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The northern-most coastal town in Angus is the Royal Burgh of Montrose – a proud little town whose pinky-grey buildings radiate history and tell of a time when this was the prosperous home of merchants, sea captains and wealthy landowners.

The town’s natural harbor has for centuries been the focal point of Montrose. The Old Pretender having sailed from here at the close of the 1715 rising. Skins, hides and cured salmon were the earliest exports from Montrose port, while flax bound for the spinning wheels to make sailcloth for the fishing industry was imported from the Baltic, with wines and fruit coming from France and Portugal. Today the port services the North Sea oil industry.

Montrose is a town with a wealth of architecture and is a center for international trade. It is an important commercial port for the thriving oil and gas industry in the UK. In fact, two of the biggest companies in the town include National Oilwell Varco and GE Oil and Gas which focus on oil business.

Being a center of oil industry, the town caters to a lot of business trips where executives have been constantly using the Aberdeen Taxis as their preferred mode of transportation to Montrose.

Though relatively small, this town has numerous interesting things that not just businessmen but tourists, as well, will enjoy. And we listed 5 of them in this blog.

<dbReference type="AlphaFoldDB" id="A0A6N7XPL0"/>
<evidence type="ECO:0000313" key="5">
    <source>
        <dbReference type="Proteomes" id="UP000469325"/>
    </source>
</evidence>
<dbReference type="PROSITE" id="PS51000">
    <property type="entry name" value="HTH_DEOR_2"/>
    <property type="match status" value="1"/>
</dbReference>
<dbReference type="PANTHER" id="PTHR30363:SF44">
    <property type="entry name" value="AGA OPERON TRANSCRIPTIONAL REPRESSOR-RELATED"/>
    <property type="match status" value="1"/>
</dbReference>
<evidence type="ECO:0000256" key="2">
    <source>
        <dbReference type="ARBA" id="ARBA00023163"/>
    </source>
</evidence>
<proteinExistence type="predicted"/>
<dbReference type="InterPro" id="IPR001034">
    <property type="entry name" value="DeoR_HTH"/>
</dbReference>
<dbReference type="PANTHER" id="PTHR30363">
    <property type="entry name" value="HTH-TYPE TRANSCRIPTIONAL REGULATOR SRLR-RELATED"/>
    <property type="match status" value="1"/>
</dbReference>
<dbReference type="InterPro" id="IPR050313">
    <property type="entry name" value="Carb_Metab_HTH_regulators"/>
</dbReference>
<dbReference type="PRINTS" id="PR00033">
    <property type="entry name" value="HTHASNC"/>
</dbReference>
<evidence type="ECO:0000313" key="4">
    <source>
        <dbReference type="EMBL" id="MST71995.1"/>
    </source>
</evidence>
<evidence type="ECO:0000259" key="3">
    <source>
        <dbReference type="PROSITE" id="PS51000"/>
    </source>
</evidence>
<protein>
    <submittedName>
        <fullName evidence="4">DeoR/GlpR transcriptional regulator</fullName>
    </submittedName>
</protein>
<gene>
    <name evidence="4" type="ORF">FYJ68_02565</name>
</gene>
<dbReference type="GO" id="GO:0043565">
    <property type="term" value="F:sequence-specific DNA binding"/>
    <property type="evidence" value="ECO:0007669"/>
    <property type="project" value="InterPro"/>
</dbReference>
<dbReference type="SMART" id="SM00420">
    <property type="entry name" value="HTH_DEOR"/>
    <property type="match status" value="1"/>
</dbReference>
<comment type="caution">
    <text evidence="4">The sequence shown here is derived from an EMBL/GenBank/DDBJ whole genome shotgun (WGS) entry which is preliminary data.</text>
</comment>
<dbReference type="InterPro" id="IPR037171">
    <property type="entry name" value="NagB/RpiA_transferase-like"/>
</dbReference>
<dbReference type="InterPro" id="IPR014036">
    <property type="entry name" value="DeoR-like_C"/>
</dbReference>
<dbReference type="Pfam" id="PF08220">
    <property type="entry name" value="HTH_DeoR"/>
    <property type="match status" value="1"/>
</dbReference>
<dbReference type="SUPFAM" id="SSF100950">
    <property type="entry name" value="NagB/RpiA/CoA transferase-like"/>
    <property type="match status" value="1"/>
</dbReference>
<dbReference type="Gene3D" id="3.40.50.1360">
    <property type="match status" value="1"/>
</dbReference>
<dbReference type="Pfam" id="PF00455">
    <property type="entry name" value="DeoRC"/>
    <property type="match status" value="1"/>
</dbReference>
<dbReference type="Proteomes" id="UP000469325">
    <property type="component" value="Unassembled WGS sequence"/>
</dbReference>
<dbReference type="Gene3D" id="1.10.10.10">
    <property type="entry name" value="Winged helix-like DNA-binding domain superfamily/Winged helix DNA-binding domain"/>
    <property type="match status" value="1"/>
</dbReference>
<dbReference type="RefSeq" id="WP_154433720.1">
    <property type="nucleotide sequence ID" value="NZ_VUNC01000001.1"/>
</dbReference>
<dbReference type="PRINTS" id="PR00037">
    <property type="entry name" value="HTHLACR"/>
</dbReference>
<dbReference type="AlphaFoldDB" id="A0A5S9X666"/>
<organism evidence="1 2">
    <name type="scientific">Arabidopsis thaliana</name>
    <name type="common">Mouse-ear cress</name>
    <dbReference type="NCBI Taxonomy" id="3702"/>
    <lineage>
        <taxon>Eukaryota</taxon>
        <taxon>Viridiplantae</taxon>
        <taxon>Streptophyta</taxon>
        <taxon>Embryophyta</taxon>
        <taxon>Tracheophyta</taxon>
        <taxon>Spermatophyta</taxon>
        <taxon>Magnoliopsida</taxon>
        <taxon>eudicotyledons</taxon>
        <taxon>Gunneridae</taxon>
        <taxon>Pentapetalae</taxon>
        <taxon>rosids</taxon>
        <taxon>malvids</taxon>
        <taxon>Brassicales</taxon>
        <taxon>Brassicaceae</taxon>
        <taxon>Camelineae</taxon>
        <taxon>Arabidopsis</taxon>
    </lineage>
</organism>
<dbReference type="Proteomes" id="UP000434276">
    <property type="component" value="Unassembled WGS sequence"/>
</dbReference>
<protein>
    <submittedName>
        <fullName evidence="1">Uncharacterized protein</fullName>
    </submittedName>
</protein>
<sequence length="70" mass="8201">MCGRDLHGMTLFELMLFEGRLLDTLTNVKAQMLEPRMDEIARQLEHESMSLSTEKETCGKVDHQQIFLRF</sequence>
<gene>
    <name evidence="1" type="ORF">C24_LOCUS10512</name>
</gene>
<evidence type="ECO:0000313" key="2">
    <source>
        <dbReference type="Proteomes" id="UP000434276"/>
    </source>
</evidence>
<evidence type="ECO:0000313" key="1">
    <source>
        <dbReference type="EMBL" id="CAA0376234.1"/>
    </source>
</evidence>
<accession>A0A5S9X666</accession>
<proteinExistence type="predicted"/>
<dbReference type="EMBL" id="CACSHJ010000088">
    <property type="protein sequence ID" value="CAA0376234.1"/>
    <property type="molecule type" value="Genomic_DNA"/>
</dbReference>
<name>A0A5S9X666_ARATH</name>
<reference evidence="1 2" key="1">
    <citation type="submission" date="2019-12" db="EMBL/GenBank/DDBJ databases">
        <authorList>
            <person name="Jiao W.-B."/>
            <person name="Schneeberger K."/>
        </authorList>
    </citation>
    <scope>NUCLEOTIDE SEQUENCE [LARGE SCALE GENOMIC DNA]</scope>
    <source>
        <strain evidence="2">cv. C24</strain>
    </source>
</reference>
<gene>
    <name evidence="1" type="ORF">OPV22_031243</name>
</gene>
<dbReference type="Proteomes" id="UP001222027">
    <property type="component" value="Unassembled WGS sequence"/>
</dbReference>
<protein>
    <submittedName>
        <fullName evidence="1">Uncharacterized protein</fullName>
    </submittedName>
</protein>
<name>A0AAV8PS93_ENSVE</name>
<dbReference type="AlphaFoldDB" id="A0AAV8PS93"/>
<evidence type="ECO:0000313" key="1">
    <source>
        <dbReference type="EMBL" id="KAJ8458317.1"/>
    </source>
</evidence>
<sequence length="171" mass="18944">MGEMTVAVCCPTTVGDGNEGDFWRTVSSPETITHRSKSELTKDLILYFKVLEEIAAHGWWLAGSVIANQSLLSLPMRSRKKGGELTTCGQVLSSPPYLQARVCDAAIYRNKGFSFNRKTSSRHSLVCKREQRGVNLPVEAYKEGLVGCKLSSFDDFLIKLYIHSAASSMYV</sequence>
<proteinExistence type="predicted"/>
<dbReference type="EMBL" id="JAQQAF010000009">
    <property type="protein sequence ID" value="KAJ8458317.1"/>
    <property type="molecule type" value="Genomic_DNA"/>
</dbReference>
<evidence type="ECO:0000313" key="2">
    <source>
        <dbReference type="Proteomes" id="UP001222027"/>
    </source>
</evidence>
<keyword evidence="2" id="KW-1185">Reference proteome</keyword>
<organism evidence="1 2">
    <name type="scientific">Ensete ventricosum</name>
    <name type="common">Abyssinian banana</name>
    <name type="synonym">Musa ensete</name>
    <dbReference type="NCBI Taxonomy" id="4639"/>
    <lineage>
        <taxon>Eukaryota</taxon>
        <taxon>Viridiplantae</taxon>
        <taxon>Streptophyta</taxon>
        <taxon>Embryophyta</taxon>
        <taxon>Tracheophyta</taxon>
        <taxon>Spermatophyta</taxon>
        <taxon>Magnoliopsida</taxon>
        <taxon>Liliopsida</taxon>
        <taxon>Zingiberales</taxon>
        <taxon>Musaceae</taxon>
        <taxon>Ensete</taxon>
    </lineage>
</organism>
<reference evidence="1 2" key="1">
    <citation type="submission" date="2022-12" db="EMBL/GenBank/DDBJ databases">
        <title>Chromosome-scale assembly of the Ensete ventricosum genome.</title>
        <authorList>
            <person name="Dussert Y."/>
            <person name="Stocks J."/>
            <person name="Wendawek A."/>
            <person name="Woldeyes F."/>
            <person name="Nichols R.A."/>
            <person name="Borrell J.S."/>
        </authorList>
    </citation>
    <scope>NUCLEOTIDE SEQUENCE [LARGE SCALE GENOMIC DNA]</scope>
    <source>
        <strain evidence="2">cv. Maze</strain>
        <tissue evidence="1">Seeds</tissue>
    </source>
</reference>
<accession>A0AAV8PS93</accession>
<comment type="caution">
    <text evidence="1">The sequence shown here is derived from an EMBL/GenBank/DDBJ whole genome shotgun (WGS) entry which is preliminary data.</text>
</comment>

1. Montrose Museum

Montrose Museum was purpose built in 1842 to display the growing collections of the Montrose Natural History and Antiquarian Society.  The neo-classical building is impressive from the outside with ionic columns either side of the entrance way and Greek key design features.

The interior is just as remarkable, with an atrium, mezzanine and galleries.  The museum collections cover many eras including early archaeological finds, the Jacobite period, maritime history of the area and much more.  There is also an art gallery with changing exhibitions.

2. Montrose Beach

The golden sands of Montrose Beach stretch for 3 miles from Montrose to the North Esk River, with stunning views south to Scurdieness lighthouse. Montrose is a family beach with a handy promenade and car parking, plus shop and amusement center. More importantly though it also has a Seafront Splash play area for children, pools, pitch and putt and an ice cream parlor. The quirky Trail Pavilion, built in 1913, houses the public toilets, open at peak times.

There’s a campsite near the harbor if you take a shine to the area, be sure if you do stay to take a family ramble in the lovely nature reserve in the tidal basin to the west. The phone number provided is for the local tourist information service.

3. The Statue of the Heroic Dog Bamse

A statue stands in one spot in Montrose and it is dedicated to a Norwegian St Bernard named Bamse.

He was owned by a Captain in the Norwegian Navy during WW2 and went to sea with him on his minesweeper during the war.  The ship was stationed in Dundee and Montrose and Bamse became a local favorite.